Saturday, December 08, 2012

The mystery of the house next door and other meanderings

After several days with few visitors at the vacant house, suddenly it is a beehive of activity.  This leads me to believe that indeed, someone has purchased it.  This picture was taken today.      

For the past few days I have been working at teaching my two-and-a-half-month-old bottle calves what it means to be part of a herd, and how it feels to roam around on thirty-plus acres.  They are too young to toss out there full-time, but they can start learning.  Already they have learned that electric fence is liable to be found anywhere on the place, and after running through it twice, they now avoid it.  They have learned to give Babe, the big Hereford, a wide berth; she has a low tolerance for young whippersnappers not related to her.  I wanted them to learn to keep their distance from from Adam's horses, but Tude and Sassy have surprised me:  For some reason, they let the two babies hang out with them in peace.  Maybe they know Christmas is coming and figure Santa would want them to be nice to babies.  Speaking of Adam's two horses, notice my new header picture in which you can see Sassy showing off as she runs to greet Tude.   

George and Gracie, the two former bottle babies, are on the left.  I turn them out after daylight and keep my eye on them.  If the herd wanders off without them, I go out and encourage them to join the group.  In the early evening I call them to the house, feed them sweet feed, and shut them in where they have their own private supply of hay with nobody to push them around.  George's rear end looks tacky, but he isn't sick, he's just been eating grass all day every day.  As you can see, Bonnie and Crystal are doing just fine.  
I am trying my hand at making cheese again.  Things went better this time; I gave the rennet an hour longer to work than I did yesterday, and it set up nicely.  
If you have a Nook, or a Nook app, or if you read Nook books on your computer, I finally found out there are lots of free ebooks for it:  Just go to Barnes and Noble's website, go to the search feature for Nook books, and type in 0.00; you will find hundreds, maybe thousands, of free books.  You can find free books for Kindle at  You need to check often, because some of them are only free for a short time.  I just finished reading Francesca of Lost Nation, set in Iowa in the 1940's.  One of the best free books ever!  I did have a slight problem with the fact that the country folks in the book had indoor bathrooms, since everybody I knew in Iowa as a kid had outdoor toilets.  Even schools and churches had outhouses!  I overlooked that little shortcoming, though, because the author did a great job of making me love the main characters so much that I was sad when the book ended.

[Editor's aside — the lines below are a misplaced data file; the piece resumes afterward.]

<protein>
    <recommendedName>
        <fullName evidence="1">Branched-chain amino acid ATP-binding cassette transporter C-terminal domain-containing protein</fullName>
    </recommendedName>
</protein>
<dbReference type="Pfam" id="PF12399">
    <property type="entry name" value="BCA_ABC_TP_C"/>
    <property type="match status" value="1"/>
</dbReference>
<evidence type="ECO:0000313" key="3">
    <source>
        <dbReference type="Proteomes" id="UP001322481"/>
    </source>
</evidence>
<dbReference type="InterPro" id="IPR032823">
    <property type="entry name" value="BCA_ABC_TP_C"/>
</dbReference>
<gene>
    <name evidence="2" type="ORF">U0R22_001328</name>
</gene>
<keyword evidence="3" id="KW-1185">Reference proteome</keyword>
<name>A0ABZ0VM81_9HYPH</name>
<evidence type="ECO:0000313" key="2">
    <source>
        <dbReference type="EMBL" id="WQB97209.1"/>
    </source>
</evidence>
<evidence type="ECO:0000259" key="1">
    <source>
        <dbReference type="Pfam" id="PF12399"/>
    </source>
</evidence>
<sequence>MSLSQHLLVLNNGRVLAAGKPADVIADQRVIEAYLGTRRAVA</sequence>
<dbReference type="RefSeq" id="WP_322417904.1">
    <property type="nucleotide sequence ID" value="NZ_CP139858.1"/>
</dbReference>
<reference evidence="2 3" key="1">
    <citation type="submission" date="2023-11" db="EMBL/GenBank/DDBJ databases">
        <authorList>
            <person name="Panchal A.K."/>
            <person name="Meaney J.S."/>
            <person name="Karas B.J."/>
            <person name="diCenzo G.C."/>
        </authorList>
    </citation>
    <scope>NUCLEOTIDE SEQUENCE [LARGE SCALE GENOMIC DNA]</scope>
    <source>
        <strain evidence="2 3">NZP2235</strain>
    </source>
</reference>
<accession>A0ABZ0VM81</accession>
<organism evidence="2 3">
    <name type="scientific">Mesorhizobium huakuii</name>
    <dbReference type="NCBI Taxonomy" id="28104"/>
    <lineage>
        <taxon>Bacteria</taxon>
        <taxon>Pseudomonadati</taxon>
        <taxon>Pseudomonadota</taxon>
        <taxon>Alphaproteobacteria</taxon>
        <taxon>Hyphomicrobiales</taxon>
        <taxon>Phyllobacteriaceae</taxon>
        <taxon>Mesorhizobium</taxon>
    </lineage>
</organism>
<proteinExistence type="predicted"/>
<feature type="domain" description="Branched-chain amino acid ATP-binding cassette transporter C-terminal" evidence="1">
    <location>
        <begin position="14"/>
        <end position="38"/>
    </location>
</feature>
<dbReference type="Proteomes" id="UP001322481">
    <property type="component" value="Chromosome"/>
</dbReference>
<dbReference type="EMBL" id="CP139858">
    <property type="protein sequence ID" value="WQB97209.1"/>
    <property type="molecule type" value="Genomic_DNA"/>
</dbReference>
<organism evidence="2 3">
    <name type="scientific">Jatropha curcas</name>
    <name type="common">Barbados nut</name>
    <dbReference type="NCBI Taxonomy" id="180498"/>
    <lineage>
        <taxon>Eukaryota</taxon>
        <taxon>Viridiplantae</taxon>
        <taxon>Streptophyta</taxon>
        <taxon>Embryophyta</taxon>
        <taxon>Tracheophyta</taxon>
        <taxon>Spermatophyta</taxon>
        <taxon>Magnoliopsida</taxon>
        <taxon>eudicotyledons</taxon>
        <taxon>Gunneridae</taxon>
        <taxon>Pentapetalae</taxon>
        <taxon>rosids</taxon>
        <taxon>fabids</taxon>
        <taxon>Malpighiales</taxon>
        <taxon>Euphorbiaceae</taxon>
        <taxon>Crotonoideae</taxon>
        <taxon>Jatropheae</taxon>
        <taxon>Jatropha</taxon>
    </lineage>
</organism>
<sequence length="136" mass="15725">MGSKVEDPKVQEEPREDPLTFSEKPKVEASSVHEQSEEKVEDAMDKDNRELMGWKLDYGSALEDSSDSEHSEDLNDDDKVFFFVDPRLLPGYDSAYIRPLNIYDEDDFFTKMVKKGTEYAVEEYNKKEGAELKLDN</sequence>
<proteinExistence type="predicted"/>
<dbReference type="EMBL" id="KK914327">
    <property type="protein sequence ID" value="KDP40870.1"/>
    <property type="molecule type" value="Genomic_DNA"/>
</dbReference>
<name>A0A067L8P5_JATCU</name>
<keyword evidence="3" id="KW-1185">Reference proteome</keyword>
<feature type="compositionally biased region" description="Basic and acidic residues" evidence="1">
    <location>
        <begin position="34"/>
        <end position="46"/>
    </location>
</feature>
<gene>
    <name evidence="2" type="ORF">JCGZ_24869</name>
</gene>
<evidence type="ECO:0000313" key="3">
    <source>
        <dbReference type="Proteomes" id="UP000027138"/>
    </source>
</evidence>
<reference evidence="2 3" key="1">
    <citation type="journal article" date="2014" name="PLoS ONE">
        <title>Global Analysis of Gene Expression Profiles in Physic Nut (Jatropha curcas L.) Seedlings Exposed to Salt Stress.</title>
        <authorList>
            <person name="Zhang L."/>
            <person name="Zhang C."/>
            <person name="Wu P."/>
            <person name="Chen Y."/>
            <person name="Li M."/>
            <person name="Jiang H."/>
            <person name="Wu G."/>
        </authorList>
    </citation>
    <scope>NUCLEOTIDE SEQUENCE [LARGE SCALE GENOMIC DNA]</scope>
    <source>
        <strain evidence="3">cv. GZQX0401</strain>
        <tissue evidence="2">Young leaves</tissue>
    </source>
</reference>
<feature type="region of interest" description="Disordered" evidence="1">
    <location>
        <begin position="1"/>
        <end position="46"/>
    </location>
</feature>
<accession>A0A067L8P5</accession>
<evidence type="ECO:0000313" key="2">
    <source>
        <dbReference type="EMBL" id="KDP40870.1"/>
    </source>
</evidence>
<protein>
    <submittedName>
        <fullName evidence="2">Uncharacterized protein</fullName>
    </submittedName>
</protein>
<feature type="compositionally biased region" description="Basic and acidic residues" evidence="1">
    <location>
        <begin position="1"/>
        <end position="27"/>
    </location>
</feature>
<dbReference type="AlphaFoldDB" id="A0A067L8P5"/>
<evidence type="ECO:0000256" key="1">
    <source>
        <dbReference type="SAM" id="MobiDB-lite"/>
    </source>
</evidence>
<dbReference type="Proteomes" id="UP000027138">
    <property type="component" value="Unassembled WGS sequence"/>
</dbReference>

I mentioned recently reading "The Jungle", a book that changed the way meat was handled just after the turn of the century.  Well, this morning in the process of reading a freebie book, "Accidental Farmers", I was lured into actually paying for an ebook called "Slaughterhouse:  The Shocking Story of Greed, Neglect, and Inhumane Treatment Inside the U.S. Meat Industry".  Guess what, folks?  There is still a lot of work to be done in the meat industry.  Maybe Cliff and I will just keep on eating meat we have raised ourselves.      
Well isn't this a meandering entry?  I had better quit before I go off on yet another tangent.  Besides, I have books to finish.   


I'm mostly known as 'MA' said...

Your calves are just like children with having to be taught how to get along with the others. Hope you get to find out who your new neighbors are soon. Enjoy your reading and have a super Saturday!

Jon said...

Since I know nothing about cows or calves, I'm appreciating your informative posts. I love cheese but wouldn't dare attempt to make it.

The free book links are interesting. I remember reading "The Jungle" by Sinclair Lewis long ago.

Margaret said...

You are amazing in everything you know about cows and animals! Glad the cheese went better. The Jungle was a very gruesome book. Ick.

Mrs. L said...

I watched Food, Inc. last night. If you want a thorough explanation of what's happened to our food supply since The Jungle exposed the horrors of the beef industry, you can get a thorough primer on the subject in less than two hours, unless you watch the extras/deleted scenes which are almost another hour and a half long. You'll be schooled on everything from our frightening and dangerous beef, pork, and chicken factories through the ubiquitousness of corn and corn products in EVERYTHING, to my personal favorite, how Monsanto patented its soybeans so that no farmers can save seeds for the following year -- or else they'll be sued for patent infringement -- don't miss it. Believe it or not Wal • Mart is actually one of the good guys in this saga. Yeah, I was shocked.

Donna said...

Oh yes Mrs. L, I know about Monsanto and I hate what they are doing. Trouble is, they seem to have all the local farmers in their pocket; those farmers, very good people, get angry if I post anything negative about Monsanto on Facebook. I can't do anything about that. I will tell you that my husband worked as a butcher for years and he NEVER wanted to see an animal suffer. He still doesn't.